|Publication number||US3835857 A|
|Publication date||Sep 17, 1974|
|Filing date||Feb 12, 1973|
|Priority date||Feb 12, 1973|
|Publication number||US 3835857 A, US 3835857A, US-A-3835857, US3835857 A, US3835857A|
|Inventors||Rocheleau J, Rogers C|
|Original Assignee||Rogers Ind Inc|
|Export Citation||BiBTeX, EndNote, RefMan|
|Patent Citations (9), Referenced by (83), Classifications (6), Legal Events (5)|
|External Links: USPTO, USPTO Assignment, Espacenet|
United States Patent 1191 Rogers, III et al.
1 Sept. 17, 1974 1 1 MALE URINAL DEVICE  lnventors: Crit H. Rogers, 111, Bloomington,
Minn.; Joseph Sarto Rocheleau, J r., Tiller, Oreg.
 Assignee: Rogers Industries, Inc.,
 Filed: Feb. 12, 1973  Appl. No.: 331,684
Primary Examiner-Charles F. Rosenbaum Attorney, Agent, or FirmFrederick E. Lange  ABSTRACT A male urinal device in which the possibility of any backup of urine around the penis is minimized. The urinal device comprises a urine receptacle connected through a flexible tube to a sheath adapted to be placed over and secured to the penis of the user. the sheath consisting of a thin body portion of resilient material of a thickness between 0.005 and 0.012 inches and relatively large and rigid conical and tubular portions integrally formed with said body portion and of a thickness of between 0.050 and 0.100 inches. There is preferably a bulbous portion formed by extending the conical portion in the direction of the body portion sufficiently that the internal diameter of the conical portion where it joins the body portion is greater than the normal diameter of the body portion, thus providing the bulbous portion without resulting in reentry curves between the body portion and the tube. The conical portion has an internal volume sufficient to accommodate sudden discharges of urine resulting from artificial stimulation of the bladder. The receptacle has a vent therein for escape of air but not of urine as urine enters the receptacle. The receptacle can be disconnected from the sheath by a detachable coupling in the tubing, said detachable coupling having a relatively uniform diameter therein which at no point is less than the internal diameter of the tube.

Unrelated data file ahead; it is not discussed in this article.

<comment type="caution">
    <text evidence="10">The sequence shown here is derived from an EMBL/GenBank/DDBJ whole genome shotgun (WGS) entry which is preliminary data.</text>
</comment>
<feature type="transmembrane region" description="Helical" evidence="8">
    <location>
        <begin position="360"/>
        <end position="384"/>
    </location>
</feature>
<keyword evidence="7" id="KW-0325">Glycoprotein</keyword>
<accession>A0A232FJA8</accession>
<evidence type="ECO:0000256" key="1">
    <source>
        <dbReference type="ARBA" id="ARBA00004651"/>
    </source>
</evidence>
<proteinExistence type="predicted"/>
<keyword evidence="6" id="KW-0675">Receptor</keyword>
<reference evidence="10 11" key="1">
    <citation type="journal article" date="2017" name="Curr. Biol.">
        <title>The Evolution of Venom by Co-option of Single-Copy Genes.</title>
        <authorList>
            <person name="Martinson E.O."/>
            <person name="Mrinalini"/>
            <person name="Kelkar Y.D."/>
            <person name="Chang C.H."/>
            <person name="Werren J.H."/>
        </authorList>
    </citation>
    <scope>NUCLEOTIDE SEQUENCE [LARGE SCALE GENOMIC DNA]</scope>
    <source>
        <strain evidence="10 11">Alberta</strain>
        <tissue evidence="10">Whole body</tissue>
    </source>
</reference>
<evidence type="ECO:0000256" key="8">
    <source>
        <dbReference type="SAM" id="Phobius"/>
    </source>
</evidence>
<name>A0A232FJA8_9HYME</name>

7 Claims, 5 Drawing Figures MALE URINAL DEVICE BACKGROUND OF THE INVENTION It is highly desirable in connection with a male urinary device to have a device which can be worn for long periods of time with relative comfort and in which the possibility of backup of urine around the penis is relatively remote. Backup of urine not only results in discomfort but can also lead to infection. The prevention of backup of urine is particularly important in connection with a paraplegic in which there is relatively little control of the bladder. In such cases, it is often necessary to use an artificial stimulator to cause sudden re lease of the urine from the bladder. At this time, a large volume of urine is released and unless there is adequate provision for temporary storage of the urine and free drainage to the urine receptacle, backup may occur. Furthermore, even where adequate provision is made for drainage, such provision can be rendered ineffective if it is possible to pinch or otherwise obstruct the tube as the body position of the wearer is being shifted.